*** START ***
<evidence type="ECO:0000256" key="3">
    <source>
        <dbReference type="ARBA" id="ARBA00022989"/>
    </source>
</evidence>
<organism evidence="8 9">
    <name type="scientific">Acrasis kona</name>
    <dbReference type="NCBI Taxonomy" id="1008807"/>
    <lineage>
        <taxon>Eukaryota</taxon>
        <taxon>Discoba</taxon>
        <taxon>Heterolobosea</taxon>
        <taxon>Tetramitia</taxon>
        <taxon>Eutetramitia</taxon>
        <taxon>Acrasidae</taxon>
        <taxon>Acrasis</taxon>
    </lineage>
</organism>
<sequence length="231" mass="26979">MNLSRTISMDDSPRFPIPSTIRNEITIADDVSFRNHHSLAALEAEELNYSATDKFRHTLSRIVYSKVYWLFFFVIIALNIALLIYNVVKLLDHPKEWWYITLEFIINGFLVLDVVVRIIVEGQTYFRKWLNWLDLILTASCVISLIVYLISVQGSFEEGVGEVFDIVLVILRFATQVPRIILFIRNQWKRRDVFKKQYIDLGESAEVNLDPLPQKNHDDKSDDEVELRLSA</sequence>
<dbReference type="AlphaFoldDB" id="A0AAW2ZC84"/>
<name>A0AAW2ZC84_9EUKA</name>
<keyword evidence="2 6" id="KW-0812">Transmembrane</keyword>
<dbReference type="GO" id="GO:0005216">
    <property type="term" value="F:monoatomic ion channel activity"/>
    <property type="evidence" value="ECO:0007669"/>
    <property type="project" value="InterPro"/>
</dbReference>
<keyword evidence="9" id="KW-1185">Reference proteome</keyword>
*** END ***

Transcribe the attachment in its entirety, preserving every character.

<evidence type="ECO:0000256" key="3">
    <source>
        <dbReference type="ARBA" id="ARBA00022989"/>
    </source>
</evidence>
<organism evidence="8 9">
    <name type="scientific">Acrasis kona</name>
    <dbReference type="NCBI Taxonomy" id="1008807"/>
    <lineage>
        <taxon>Eukaryota</taxon>
        <taxon>Discoba</taxon>
        <taxon>Heterolobosea</taxon>
        <taxon>Tetramitia</taxon>
        <taxon>Eutetramitia</taxon>
        <taxon>Acrasidae</taxon>
        <taxon>Acrasis</taxon>
    </lineage>
</organism>
<sequence length="231" mass="26979">MNLSRTISMDDSPRFPIPSTIRNEITIADDVSFRNHHSLAALEAEELNYSATDKFRHTLSRIVYSKVYWLFFFVIIALNIALLIYNVVKLLDHPKEWWYITLEFIINGFLVLDVVVRIIVEGQTYFRKWLNWLDLILTASCVISLIVYLISVQGSFEEGVGEVFDIVLVILRFATQVPRIILFIRNQWKRRDVFKKQYIDLGESAEVNLDPLPQKNHDDKSDDEVELRLSA</sequence>
<dbReference type="AlphaFoldDB" id="A0AAW2ZC84"/>
<name>A0AAW2ZC84_9EUKA</name>
<keyword evidence="2 6" id="KW-0812">Transmembrane</keyword>
<dbReference type="GO" id="GO:0005216">
    <property type="term" value="F:monoatomic ion channel activity"/>
    <property type="evidence" value="ECO:0007669"/>
    <property type="project" value="InterPro"/>
</dbReference>
<keyword evidence="9" id="KW-1185">Reference proteome</keyword>